Inside the center I talked to some of the people who were answering kids science questions and demonstrating some different concepts. I am always looking for new teaching ideas and demos, and I think I found some that I will have to try. I was able to communicate using physics equations and pictures and the names of scientitst who discovered different principles. The demonstrator man was having fun trying to explain to me, and my friends had never really thought about what he was saying so they were really surprised that I knew about that, and could understand how the demonstrations worked even without any Japanese language comprehension. Science might be a universal language. There were many games and activities to try, much like the Toronto science center. There was also a planetarium that we went to. It was the first time I have seen something like that. The screen was a big dome, and the seats reclined so we could see the "sky". It was probably more stars than most people can see in Japan. I've been lucky to see stars from Algoquin Park and other places where it is really really dark. Anyway, they explained about some constellations and showed pictures which helped me understand. Also they explained the history of the telescope and how different telescopes work, and how light travels so fast, and how we measure in light years, and how big the universe is-all the grade 9 science stuff. My friend's didn't know that kind of vocabulary in English, so they had a hard time translating. I think though that there were about 3 minutes where I could understand exactly what was being said. The rest of it I understood maybe 50%.

Last night we watched the election results on TV. I don't know much about Japanese politics but my friend's dad said that one political party has been in power for the last 60 years, since the second world war. I think that changed last night. He was talking about a political revolution.

Today we will go to Asakusa in Tokyo, and maybe also to see the Imperial Palace gardens. It is "chilly" here today and windy too-it is probably 25C. I'm quite comfortable finally. I think it cooled down after the huge thunderstorm we had last night.

so far I am doing very well. I have not experienced jet-lag at all. Yesterday I had a sore throat that evolved to a runny nose and some sneezing, but it is changing quickly and I'm drinking lots of water/orange juice and sleeping at 10:00 at night, so I think it's not going to slow me down. I probably caught this cold from all of the recycled air on the plane.

I went to a wedding in a fake church

My friend's husband's brother got married on Saturday and his mother asked if I would join them to see the ceremony. It was not a traditional shinto ceremony, and it was not a Christian ceremony but a garden party style wedding. They first introduced all the family to each other. That is the job of the father of the bride and groom to make the introductions. I was part of that group because I was tagging along with my friend. She told me just to smile, and I didn't have to understand what they were saying. The bride and groom were there together, and then we all had to sign that we were witnesses to the wedding. Then we all went into the fake church-it had all the symbols of a real church except the cross or Jesus. The bride's family was on one side, groom's on the other, and then the groom bowed and walked down the aisle. Each person on the aisle handed him a white rose. At the front of the church the groom now had a bouquet. Then the bride bowed and walked down the aisle with her father. At the front the father and husband bowed and then the father sat down and the bride and groom were together at the front. The groom passed the bouquet to the bride and said something like "let's get married" (maybe a loose translation). The bride then took one rose and pinned it on his jacket and said "I agree". Then they read the vows together in unison, and then the rings were passed down the outside aisles along a long ribbon to the front where the fathers attached the rings to the ring pillow and the fathers presented that to the couple. After the exchange of rings, and the kiss, they signed a document, and the fathers signed, and then it was shown that we had also signed, and then the wedding part was done. We then went outside the fake church which had fake church steps and a fake steeple and everything, and then did a flower shower (we threw rose petals on them as they came down the stairs). The bride did the bouquet toss, and then everyone was lined up to be in a picture. The event took maybe an hour in total, and was quite interesting. Different from anything I had ever seen. There would be a party to follow, but I had to continue my journey.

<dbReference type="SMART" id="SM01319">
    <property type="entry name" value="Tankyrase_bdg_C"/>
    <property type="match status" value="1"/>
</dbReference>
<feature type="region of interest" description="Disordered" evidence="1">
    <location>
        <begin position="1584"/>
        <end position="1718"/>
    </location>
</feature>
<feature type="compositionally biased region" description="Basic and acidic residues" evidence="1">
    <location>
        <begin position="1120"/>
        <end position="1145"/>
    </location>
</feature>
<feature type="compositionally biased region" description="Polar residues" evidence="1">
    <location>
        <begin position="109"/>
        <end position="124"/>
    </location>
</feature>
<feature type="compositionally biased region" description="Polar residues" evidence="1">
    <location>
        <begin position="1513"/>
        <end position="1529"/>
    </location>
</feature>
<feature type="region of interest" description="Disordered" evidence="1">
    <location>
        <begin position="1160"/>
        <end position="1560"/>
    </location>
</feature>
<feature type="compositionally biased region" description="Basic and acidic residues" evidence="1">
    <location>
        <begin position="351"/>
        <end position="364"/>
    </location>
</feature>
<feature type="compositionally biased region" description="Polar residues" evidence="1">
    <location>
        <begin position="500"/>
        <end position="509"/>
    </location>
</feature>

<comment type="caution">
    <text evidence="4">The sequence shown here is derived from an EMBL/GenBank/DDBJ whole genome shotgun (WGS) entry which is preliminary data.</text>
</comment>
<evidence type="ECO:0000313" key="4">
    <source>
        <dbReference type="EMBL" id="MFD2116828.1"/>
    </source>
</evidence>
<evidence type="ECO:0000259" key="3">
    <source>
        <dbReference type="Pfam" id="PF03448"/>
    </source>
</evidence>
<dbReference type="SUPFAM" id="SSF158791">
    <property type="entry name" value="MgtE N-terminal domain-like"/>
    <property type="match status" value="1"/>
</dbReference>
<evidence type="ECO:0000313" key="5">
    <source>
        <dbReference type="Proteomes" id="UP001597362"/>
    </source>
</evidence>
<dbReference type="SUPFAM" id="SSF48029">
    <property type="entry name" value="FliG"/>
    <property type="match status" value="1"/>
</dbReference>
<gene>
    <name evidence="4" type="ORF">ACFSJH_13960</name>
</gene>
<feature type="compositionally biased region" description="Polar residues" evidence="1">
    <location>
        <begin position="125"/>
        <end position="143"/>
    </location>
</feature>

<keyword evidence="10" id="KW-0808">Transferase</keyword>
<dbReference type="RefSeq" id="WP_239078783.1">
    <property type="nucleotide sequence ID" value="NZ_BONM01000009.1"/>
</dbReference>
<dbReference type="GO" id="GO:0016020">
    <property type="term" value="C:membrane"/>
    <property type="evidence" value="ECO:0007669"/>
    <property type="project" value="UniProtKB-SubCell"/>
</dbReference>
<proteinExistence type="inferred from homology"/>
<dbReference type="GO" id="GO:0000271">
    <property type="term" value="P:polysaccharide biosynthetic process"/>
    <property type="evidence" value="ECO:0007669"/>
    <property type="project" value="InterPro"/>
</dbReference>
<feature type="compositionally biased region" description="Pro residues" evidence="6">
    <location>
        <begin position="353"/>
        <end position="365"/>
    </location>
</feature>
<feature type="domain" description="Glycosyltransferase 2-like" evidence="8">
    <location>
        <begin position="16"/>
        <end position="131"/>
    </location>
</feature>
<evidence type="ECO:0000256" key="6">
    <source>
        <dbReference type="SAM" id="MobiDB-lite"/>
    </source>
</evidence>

Thursday, July 26, 2007

Solo journey

This is what I did yesterday (Thursday)I was not able to post from the computer I was using.

I had a fun time navigating the trains and bus with my minimal language comprehension. Lucky for me there are many friendly and helpful Japanese people who enjoy to practice their English. I explored Narita temple for the morning and then went to Bosonomura for the afternoon. It is like upper canada village but for samurai times, pretty cool actually. Again, it will be cooler with photos which will come soon.